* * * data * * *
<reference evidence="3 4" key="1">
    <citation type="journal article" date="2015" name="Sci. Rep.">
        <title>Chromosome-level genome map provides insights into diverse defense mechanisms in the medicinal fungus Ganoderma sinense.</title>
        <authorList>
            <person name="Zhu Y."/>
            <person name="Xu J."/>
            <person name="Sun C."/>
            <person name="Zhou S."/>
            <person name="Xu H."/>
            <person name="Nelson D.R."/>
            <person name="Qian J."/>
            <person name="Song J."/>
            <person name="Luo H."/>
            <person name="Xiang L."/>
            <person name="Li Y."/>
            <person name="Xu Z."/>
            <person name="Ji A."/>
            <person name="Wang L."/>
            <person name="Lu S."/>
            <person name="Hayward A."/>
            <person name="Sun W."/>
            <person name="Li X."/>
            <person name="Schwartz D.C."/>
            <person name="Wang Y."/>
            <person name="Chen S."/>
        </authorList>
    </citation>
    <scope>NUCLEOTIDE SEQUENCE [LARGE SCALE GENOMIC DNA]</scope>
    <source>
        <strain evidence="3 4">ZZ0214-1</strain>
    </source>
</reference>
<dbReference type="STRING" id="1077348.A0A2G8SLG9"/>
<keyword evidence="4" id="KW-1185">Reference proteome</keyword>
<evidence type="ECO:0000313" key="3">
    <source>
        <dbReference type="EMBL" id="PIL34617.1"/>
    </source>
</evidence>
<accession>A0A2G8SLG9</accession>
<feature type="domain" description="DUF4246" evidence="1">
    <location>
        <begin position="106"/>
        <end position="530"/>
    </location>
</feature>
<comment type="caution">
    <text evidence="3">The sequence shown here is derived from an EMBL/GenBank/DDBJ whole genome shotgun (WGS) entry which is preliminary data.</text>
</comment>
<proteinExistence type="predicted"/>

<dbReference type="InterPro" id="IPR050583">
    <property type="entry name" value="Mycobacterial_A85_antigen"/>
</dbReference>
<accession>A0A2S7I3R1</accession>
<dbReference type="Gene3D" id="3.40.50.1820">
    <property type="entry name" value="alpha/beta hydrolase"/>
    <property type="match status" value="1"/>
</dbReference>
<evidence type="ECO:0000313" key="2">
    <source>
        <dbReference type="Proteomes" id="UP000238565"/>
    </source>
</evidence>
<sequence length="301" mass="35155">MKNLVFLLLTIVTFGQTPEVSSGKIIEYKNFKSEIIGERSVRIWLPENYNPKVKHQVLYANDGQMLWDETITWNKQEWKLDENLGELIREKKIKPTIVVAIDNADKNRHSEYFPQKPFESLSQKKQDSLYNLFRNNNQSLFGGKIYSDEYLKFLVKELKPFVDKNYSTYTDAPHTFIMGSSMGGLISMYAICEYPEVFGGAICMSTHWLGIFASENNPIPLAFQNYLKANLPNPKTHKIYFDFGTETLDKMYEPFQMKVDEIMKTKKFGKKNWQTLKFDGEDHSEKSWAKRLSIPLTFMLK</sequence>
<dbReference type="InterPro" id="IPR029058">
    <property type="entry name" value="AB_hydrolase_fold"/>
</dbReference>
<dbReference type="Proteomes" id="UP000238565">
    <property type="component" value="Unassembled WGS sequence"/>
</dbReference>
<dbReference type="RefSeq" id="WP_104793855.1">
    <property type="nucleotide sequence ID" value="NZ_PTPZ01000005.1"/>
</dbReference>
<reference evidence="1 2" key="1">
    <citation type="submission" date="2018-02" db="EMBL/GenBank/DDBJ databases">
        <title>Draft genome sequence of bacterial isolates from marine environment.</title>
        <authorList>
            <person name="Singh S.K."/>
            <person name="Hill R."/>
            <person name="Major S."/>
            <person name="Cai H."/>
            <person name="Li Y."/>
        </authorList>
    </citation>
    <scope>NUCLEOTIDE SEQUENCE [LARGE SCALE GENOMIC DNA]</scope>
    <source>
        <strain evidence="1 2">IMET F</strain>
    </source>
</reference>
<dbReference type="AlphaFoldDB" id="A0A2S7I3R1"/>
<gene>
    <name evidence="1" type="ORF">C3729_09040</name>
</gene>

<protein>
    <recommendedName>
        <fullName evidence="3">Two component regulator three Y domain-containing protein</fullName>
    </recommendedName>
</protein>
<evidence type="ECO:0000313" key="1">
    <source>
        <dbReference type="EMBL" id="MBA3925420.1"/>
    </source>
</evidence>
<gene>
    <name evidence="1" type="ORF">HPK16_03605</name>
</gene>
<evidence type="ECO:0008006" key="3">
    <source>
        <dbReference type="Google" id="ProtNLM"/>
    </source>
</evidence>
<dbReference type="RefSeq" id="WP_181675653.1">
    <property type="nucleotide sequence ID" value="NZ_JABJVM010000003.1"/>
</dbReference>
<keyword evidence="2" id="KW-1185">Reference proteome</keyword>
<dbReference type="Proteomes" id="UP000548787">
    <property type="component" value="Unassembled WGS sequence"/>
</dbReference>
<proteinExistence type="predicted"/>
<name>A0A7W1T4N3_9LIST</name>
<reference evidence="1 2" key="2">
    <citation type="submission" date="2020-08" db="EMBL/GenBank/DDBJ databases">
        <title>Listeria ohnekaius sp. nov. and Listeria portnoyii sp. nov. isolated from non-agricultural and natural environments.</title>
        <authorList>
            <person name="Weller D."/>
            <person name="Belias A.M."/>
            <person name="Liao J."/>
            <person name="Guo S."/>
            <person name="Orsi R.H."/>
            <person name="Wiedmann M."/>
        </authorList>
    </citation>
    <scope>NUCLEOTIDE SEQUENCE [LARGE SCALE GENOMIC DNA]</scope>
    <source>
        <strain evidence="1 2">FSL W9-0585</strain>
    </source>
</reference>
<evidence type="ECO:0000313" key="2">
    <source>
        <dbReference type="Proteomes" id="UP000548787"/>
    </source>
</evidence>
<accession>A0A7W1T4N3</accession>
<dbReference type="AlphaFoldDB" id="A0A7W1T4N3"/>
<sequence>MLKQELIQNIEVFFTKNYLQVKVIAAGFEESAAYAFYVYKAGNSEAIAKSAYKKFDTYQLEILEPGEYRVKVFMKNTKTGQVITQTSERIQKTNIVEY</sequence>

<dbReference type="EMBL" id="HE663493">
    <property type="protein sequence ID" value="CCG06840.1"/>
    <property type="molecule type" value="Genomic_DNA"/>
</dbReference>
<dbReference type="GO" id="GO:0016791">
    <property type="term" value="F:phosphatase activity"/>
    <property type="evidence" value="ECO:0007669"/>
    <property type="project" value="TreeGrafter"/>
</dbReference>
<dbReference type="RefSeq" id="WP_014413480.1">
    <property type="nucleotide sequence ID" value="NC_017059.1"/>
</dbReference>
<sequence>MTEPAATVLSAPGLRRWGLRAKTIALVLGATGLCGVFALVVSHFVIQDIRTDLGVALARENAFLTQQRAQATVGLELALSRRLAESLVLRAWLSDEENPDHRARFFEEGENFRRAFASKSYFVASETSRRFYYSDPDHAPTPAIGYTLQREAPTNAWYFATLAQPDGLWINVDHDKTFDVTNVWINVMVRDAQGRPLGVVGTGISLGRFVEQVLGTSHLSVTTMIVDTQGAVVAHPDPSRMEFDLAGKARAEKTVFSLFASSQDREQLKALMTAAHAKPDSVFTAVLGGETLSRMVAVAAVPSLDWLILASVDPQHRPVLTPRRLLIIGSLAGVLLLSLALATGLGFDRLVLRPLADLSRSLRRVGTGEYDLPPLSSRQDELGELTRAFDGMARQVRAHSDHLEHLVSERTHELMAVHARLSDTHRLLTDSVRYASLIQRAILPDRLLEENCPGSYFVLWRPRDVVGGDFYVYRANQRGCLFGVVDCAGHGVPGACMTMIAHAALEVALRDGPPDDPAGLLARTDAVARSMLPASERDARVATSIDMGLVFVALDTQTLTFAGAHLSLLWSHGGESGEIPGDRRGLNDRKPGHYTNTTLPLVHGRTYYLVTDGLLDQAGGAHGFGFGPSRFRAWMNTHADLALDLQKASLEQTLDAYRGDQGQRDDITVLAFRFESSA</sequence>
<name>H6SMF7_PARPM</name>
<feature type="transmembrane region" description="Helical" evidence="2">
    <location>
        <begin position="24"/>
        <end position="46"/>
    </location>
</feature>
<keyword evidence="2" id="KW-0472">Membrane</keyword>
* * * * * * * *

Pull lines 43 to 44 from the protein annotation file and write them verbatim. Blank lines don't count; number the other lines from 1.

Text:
        <begin position="106"/>
        <end position="530"/>